Scholars discussed the intimate ties between sports and the working class, as a site of both struggle and self-expression. DINA DONG/THE VARSITY

United Steelworkers Hall hosted one of the Toronto Workers’ History Project’s monthly talks on January 8. Featuring two University of Toronto academics, the event was a discussion and presentation on the history of workers and sport in Toronto.

Held in a basement room, audience members sat in fold-out chairs filling the space. Clearly, most had been there before: they called back and forth to one another, saying hello and exchanging news. No one was on their phone, or even sitting alone. It was initially discomfiting, in some ways, to feel so present — and somehow welcome — in a room full of strangers.

The night was segmented into two brief but connected lectures and a discussion and Q&A session. Former UTSC Principal and Officer of the Order of Canada recipient Professor Bruce Kidd spoke first, providing a brief overview of historical generalizations about sport and its development in the modern period.

Sports, Kidd asserted, began as a classed, gendered, and racialized practice. The sports most popular today in the Global North were not always universal, he explained. Rather, modern athletics were created for and by the upper class men of imperial Britain. Further, the values they attempted to inculcate through sport — masculinity, elitism, achievement — still dominate much of our contemporary conceptions of the practice.

Kidd went on to highlight how the excluded have fought and continue to fight for inclusion in sport. Working class people, especially women, faced a series of barriers to participation. First and foremost were their long, grueling work hours, which prohibited any possibility of leisure time. Although Kidd mainly referred to this impediment as a modern phenomenon, it’s clearly evident in the contemporary world as well — just look at neoliberalism’s marketization and atomization of every speck of free time an individual can muster.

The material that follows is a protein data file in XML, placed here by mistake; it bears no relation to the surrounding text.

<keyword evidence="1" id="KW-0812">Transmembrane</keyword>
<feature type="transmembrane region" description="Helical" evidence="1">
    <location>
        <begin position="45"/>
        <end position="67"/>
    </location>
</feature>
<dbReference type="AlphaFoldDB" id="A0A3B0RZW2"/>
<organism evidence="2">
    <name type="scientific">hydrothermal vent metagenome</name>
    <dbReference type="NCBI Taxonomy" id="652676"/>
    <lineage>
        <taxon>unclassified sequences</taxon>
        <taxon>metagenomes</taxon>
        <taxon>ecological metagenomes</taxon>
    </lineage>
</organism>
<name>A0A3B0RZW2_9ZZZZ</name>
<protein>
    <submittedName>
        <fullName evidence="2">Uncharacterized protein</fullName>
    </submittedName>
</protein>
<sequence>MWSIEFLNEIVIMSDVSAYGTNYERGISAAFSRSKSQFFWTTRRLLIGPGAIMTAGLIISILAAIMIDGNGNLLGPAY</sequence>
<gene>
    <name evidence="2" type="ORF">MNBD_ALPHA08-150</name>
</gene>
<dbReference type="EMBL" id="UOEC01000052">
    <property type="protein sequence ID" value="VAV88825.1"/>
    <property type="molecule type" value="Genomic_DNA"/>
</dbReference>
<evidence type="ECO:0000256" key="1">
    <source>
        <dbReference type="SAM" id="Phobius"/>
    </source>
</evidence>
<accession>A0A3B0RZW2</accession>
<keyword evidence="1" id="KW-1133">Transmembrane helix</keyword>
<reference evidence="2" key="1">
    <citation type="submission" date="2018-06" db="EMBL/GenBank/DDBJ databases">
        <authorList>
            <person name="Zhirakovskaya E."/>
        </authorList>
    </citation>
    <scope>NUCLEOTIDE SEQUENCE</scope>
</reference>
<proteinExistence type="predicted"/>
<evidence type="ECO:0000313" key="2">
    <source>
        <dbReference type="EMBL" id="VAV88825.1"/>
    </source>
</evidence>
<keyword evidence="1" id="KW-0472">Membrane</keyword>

Not to be constantly working, constantly online, constantly striving is the ultimate failure. As demands on our time increase, so too does the cost of participation. While this was a barrier in the 20th century, the increased elitism of sports as we know them today consistently favour the wealthy. Kidd quoted a fellow scholar to exclaim that “if Gordie Howe were alive today, he wouldn’t have made the NHL!”

Nevertheless, the working class did mount a resistance to the wealthy dominance of sports. One of the most powerful organizations was the giant ‘Socialist Workers’ Sport International,’ which counted two million members at its peak between the world wars. Every six years, they held ‘International Workers’ Olympiads,’ which admitted all interested workers, dismissed the idea of national teams, and enthusiastically included female athletes.

After the Second World War, the organization regrouped and is still active, but in a more collaborative capacity with establishment sports institutions such as the International Olympic Committee.

Other, smaller groups also cropped up between world wars, such as the Jewish Women’s Working Sports Association, whose members met at Spadina Street and College Street to practice gymnastics and other activities. However, today, most of these organizations are gone.